Sailing Long Distances


Like many cities in Andalusia, Marbella was founded by the Phoenicians in the 7th century BC, as they established several colonies on the coast of Málaga province. The Normans didn’t have much brain and devastated the coast in the 10th century. The next period was better when the country got under Islamic rule. The Caliphate of Cordoba fortified the coastline and built a series of several lighthouses. The Muslims erected a citadel, the Alcazaba, built a wall for protection, a city of narrow streets, small buildings with large courtyards, a fortress, and a mosque. Orchards surrounded the village; the most notable crops were figs and mulberry trees for silkworm breeding.
In the fifteenth century, in 1492, the Catholic monarchs conquered the country without bloodshed. The date must have been a year of triumph in Spain, the dawn of Catholicism.
Interesting is the more recent history, the early nineteen fifties when well-known personalities discovered Marbella. In this context, people love to talk about the rich and beautiful. Rich and beautiful? I never made that connection. Bismarck? Rothschild? Thurn und Taxis? They all came to Marbella, and yet I still can’t see beautiful people. Today, with digital photography, photoshop, and a capable designer, it might be true. Well, I’m with Grace Kelly, Prince Rainier of Monaco, or Julio Iglesias can also still be accepted.
Some of the rich couldn’t hide where the money came from, as the fugitive financier Marc Rich fled from the USA’s tax authorities. The then-anonymous Osama bin Laden visited Marbella on several occasions with his family between 1977 and 1988. The man was also an excellent example of the world’s beauties if one claims to have a western view. And, of course, I’ve to mention a nobleman who, always in the service of Her Majesty, successfully kicked the bad guys in the butt, Sean Connery. Too bad for the British Rock musician, Alvin Lee, who lived here and got killed by the local doctors in March 2013 due to routine surgical treatment.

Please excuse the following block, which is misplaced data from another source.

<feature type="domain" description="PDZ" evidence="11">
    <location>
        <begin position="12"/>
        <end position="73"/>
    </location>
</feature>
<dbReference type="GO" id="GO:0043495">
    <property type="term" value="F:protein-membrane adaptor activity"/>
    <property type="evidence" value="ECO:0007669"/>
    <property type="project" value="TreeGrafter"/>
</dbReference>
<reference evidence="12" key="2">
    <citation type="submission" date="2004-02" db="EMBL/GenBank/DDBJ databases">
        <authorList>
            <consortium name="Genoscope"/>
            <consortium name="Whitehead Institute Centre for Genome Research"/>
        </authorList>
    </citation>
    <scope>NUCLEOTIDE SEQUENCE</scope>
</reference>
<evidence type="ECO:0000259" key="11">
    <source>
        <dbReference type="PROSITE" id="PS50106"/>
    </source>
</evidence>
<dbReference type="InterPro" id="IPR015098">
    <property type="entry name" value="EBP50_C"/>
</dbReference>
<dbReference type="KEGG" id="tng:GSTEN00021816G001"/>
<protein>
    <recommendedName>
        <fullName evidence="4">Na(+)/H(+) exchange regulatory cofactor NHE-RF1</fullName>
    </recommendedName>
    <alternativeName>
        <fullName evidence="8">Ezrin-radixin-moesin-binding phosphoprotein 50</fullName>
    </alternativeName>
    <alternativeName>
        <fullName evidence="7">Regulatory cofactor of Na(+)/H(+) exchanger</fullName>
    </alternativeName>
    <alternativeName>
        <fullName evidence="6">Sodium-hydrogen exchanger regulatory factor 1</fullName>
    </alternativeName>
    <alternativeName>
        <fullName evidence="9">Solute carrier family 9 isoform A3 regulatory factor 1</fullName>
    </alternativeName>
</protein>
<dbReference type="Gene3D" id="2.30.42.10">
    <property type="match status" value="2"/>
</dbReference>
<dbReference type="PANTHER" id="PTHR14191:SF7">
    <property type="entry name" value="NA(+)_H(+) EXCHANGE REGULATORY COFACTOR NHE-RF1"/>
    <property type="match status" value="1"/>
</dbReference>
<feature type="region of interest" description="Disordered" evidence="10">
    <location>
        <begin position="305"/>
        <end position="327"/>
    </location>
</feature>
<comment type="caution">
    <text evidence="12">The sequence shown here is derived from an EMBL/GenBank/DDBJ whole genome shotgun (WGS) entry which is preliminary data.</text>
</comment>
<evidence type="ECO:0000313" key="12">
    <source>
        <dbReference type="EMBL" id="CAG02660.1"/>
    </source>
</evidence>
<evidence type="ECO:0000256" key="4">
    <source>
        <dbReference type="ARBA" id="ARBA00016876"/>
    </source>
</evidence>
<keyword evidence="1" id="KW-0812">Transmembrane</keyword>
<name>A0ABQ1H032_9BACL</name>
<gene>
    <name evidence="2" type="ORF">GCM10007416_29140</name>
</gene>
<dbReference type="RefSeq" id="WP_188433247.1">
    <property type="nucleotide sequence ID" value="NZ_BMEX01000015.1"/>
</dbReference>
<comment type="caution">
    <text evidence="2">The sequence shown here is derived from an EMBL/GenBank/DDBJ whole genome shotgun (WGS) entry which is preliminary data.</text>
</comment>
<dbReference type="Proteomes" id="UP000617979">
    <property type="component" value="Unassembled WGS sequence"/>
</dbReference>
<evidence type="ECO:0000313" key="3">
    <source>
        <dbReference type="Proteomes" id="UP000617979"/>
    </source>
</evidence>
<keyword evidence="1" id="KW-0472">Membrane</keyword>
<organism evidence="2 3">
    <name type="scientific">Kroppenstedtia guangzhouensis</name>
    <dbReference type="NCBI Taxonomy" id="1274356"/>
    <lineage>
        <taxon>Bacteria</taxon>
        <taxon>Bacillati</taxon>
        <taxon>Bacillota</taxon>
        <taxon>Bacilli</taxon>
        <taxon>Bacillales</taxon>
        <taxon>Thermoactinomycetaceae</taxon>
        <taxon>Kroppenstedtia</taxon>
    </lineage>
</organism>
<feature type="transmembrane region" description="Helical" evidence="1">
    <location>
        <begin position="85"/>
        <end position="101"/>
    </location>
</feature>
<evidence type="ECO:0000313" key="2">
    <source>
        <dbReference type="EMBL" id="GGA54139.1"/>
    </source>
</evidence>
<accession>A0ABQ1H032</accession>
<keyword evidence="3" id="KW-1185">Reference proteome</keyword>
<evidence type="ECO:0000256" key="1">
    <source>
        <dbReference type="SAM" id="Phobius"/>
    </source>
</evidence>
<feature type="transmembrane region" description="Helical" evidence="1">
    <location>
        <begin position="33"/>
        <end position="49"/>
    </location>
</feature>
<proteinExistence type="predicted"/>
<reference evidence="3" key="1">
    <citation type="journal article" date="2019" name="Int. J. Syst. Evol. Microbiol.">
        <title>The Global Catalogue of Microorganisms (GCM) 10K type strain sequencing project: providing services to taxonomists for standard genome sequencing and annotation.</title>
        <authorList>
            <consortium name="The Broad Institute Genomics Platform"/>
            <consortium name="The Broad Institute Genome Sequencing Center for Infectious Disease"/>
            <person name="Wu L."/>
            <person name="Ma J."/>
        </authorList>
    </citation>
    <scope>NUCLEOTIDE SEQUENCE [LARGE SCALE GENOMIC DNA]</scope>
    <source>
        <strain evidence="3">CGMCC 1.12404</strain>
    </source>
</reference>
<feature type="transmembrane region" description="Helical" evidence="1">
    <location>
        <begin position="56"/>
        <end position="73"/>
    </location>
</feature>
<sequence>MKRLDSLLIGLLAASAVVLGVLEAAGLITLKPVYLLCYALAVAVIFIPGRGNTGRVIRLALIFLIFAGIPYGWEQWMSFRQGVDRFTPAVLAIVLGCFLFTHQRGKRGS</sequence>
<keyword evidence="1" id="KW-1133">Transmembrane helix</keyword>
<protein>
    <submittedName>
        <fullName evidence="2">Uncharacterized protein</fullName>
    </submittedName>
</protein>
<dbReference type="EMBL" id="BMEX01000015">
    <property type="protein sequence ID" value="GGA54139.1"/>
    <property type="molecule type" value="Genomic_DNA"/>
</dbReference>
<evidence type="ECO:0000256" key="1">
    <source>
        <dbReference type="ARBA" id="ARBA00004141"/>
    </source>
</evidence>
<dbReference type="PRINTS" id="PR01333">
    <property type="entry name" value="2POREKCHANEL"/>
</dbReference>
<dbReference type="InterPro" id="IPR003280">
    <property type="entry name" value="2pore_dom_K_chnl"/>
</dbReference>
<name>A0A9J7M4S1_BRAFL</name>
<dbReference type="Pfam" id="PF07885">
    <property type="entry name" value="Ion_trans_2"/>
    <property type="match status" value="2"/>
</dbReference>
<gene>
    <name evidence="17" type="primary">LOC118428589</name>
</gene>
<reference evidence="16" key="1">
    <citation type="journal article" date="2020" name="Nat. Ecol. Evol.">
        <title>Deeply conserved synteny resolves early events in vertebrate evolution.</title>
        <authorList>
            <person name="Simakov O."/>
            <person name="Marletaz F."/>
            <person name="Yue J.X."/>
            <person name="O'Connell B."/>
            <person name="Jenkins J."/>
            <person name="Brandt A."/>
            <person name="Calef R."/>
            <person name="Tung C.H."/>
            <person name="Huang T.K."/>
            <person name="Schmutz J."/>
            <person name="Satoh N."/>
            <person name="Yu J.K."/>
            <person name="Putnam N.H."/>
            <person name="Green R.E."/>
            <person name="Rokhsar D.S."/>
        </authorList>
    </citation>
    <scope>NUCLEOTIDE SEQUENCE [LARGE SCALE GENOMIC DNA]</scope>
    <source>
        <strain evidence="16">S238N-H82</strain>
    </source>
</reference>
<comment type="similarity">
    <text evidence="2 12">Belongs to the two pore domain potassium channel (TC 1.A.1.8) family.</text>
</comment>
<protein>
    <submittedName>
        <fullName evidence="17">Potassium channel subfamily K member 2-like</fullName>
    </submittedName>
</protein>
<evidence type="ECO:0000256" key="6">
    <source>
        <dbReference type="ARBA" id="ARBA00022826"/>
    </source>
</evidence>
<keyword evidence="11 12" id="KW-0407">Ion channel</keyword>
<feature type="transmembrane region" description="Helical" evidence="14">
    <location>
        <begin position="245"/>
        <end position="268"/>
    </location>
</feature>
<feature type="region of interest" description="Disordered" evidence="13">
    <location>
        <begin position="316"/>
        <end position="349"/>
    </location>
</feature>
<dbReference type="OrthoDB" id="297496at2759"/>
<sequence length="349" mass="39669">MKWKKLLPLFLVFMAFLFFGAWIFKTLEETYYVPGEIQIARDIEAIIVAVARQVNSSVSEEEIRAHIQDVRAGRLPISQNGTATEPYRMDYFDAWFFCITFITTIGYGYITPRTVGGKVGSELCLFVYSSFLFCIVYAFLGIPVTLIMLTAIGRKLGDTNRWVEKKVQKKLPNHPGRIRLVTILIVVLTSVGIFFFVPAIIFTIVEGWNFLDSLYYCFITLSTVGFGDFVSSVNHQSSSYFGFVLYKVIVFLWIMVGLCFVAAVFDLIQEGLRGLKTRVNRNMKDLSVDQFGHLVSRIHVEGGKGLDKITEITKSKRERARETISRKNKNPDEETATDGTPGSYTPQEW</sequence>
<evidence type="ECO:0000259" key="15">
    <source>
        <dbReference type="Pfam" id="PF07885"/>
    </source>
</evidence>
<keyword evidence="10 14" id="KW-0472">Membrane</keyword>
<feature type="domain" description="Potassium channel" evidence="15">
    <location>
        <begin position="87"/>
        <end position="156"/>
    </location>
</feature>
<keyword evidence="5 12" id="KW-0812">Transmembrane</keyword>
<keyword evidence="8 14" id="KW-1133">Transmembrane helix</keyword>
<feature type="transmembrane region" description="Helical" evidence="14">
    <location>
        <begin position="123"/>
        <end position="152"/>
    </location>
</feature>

Speaking of inhabitants, the last time they got counted, the number stopped at 141.000 people. The stats didn’t say whether the rascals are included or not. Most likely, there is no need to. Eight kilometers west of Marbella, they got their resort, a marina called Puerto Banus. A paradise for tax collectors, lawyers, Ferrari and McLaren dealers, silly huge motor yachts, and countless shops sell stuff the typical sailor doesn’t need. I think it’s great that all the rich gravitate to one spot. It clearly states where not to go. Please don’t think it is a mere prejudice or, even worse, nursing a grudge against these people. There is an upside, as they spend considerable money and employ many people, directly and indirectly. A marina employee said we immediately note as fewer people come. But it’s not just the marina; the real estate market is also affected straight away.
In an Irish Pub, we talked to a twenty-five-year-old English waitress. She was interested in a chat, had some time on the serving tray, and spoke of her life. Her parents moved from London to Southern Spain in the early nineties, bought a property, and lived in Marbella ever since. The young lady was born and brought up here. However, she is of British nationality, a wish of her parents. Besides a few family visits on English soil, she knows as much of the UK as we do, maybe less, she responded, referring to our cruises between Scotland and the South Coast.
The topic changed to life and living in Marbella, a city that still attracts many Brits, despite Brexit. I mentioned the estate market we usually have an…Read More